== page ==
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I've heard it tons of times from people, media, the internet and everywhere, but I guess I was too afraid to ask what does the first and second it indicate? I assume both are not indicating the same thing because it's plain redundant.

Bonus question: I remember my English teacher said never use the same pronoun (like it) twice in a sentence, especially they are supposed to indicate different things. Can I safely assume "It's worth it" is an exception from this?

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    "my English teacher said never use the same pronoun (like it) twice in a sentence" - this is not a strict rule. Your writing might be clearer if you don't use the same pronoun twice, but it isn't a rule and there are plenty of times when people do it. (Like I just did in that sentence!)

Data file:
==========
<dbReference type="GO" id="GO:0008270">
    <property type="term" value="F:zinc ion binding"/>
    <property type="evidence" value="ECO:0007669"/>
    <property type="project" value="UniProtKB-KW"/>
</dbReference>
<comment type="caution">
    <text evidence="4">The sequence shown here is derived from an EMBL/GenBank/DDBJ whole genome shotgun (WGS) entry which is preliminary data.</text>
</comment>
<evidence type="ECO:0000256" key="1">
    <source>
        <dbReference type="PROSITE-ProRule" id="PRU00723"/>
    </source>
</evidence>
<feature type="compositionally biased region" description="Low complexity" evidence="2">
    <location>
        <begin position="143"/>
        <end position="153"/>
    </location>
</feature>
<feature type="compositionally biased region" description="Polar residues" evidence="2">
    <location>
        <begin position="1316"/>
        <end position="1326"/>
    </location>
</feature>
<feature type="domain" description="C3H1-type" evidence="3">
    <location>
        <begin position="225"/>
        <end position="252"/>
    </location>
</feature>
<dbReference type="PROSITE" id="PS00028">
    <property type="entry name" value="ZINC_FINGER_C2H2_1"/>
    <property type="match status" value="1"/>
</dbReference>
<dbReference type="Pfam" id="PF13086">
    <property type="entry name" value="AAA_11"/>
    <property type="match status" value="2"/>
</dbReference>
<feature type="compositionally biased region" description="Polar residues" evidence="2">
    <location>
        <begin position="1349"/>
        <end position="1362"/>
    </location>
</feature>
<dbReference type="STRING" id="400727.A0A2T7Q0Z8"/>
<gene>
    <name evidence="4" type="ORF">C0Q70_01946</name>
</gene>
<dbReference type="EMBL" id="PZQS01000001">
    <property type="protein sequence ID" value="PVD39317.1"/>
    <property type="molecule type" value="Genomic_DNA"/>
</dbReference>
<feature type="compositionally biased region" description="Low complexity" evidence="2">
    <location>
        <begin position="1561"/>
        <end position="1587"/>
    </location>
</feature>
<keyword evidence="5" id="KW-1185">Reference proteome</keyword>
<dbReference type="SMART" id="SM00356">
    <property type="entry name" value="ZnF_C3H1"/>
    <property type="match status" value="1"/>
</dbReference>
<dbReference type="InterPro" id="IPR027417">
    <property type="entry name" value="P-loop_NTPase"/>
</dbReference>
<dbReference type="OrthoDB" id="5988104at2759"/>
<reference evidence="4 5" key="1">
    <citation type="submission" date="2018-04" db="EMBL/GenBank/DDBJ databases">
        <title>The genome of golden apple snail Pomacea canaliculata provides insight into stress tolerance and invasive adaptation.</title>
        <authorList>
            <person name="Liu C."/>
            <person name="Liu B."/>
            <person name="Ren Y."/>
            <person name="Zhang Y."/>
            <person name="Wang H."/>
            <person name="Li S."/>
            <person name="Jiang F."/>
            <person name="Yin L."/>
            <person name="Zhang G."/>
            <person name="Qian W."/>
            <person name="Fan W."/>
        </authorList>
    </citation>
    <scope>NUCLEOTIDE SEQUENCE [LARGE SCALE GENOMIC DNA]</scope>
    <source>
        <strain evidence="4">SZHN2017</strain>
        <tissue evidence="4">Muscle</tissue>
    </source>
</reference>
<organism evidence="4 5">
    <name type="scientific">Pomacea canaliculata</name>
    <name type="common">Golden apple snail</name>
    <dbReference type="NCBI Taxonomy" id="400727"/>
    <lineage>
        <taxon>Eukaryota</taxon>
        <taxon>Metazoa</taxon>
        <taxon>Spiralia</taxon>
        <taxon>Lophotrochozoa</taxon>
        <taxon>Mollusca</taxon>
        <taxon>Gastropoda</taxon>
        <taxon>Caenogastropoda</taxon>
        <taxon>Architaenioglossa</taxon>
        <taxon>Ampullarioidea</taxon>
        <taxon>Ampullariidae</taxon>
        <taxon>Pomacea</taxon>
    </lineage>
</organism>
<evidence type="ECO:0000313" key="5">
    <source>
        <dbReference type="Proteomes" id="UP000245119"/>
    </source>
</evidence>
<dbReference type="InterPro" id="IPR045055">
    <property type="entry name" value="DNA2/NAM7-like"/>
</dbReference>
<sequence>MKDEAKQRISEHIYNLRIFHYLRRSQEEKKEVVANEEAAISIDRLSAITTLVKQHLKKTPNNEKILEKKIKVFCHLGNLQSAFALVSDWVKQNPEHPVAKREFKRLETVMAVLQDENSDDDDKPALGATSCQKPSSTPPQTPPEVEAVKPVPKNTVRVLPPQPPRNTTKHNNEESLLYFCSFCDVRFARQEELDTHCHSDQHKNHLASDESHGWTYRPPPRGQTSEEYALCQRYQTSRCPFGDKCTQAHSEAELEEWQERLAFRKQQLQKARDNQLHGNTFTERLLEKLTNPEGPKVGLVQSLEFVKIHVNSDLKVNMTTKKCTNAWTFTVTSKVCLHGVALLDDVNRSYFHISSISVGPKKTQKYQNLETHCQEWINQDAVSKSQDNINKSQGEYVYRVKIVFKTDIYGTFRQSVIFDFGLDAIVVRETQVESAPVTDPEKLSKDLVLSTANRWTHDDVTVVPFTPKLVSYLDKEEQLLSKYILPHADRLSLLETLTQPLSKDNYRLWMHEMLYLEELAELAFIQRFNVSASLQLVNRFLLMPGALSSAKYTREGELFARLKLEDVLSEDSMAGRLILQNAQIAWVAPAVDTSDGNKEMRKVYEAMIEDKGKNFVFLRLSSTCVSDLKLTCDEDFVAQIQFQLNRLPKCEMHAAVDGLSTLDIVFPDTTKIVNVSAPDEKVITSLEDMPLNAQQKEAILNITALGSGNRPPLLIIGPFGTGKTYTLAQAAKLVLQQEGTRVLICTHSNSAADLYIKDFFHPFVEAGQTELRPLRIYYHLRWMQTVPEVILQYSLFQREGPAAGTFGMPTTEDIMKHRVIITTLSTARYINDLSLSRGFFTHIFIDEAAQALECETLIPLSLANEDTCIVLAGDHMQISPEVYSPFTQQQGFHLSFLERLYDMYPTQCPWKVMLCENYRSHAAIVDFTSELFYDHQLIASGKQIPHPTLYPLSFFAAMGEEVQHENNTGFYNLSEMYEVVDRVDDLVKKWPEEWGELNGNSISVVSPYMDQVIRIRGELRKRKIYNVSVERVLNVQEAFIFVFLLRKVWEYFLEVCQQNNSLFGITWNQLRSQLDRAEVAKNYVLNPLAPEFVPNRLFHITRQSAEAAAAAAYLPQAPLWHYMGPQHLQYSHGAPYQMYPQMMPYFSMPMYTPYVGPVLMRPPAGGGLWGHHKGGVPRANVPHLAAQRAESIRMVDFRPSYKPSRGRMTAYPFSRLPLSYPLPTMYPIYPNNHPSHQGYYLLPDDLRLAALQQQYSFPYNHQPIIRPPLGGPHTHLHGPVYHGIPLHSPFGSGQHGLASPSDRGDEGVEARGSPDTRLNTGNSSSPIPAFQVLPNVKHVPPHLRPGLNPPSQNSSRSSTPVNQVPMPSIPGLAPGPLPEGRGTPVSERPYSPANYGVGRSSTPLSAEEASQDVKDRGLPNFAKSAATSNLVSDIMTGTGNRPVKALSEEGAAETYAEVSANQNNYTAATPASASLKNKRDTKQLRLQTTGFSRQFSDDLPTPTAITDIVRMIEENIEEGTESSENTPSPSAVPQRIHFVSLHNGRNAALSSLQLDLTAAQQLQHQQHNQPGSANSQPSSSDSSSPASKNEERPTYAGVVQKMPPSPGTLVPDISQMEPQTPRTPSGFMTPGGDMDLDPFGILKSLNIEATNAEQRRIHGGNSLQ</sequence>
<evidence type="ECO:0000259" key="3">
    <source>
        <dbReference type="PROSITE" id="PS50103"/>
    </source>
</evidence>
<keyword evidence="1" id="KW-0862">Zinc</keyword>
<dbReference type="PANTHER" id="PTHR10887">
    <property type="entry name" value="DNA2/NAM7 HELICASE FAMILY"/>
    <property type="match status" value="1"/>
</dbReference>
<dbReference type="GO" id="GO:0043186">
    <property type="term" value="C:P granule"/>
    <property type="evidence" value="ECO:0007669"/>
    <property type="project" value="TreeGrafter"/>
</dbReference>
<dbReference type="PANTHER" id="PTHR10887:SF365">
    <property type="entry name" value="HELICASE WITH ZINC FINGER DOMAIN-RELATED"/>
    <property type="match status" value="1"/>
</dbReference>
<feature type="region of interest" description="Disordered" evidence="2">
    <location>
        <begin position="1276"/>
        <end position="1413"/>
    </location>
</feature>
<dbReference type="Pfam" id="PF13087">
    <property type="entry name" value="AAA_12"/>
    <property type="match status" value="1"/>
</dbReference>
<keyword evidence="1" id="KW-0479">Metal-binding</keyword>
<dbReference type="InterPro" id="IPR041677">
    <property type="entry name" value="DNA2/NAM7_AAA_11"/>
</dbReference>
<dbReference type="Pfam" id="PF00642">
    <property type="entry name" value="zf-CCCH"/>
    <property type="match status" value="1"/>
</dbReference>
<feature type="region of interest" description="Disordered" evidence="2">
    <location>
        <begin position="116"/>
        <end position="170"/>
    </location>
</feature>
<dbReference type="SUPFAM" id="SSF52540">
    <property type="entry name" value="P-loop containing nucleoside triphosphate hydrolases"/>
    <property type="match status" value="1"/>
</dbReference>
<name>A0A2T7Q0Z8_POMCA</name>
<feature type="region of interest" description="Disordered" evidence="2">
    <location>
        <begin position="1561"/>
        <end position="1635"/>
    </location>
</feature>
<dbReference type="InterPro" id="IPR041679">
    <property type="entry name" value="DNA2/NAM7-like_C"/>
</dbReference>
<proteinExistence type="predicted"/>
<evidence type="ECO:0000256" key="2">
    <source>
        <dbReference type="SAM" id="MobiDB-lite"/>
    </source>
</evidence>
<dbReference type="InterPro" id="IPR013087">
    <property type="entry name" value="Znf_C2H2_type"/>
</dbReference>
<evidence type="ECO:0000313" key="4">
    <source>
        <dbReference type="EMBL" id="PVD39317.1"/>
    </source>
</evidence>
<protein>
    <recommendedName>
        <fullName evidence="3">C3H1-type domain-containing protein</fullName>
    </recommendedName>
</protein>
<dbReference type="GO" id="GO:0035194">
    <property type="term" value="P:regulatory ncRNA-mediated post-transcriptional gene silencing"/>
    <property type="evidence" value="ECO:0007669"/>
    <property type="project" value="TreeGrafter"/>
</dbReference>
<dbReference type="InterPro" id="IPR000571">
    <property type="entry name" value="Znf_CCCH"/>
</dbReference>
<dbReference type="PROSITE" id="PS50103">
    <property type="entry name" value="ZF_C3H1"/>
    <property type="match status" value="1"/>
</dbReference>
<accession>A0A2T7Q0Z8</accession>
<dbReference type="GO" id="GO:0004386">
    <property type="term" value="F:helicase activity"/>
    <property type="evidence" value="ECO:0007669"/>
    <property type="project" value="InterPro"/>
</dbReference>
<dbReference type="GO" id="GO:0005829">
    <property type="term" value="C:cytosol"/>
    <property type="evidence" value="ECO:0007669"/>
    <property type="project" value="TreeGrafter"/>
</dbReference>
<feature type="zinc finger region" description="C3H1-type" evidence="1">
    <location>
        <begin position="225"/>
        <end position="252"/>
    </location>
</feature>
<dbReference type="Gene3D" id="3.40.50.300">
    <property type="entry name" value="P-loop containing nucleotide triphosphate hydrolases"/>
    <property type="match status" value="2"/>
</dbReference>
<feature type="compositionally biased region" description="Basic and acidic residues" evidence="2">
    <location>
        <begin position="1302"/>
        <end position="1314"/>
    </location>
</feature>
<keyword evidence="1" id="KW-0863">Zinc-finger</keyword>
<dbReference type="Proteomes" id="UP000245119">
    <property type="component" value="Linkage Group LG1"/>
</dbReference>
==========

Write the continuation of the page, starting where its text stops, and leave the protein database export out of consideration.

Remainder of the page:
– stangdon
    Aug 31, 2021 at 11:25
  • @stangdon Clever! 😆 Aug 31, 2021 at 14:58

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It's worth it, usually means, it's worth the effort/time/money to acquire "it".

A colloquialism that you wouldn't find in formal writing.

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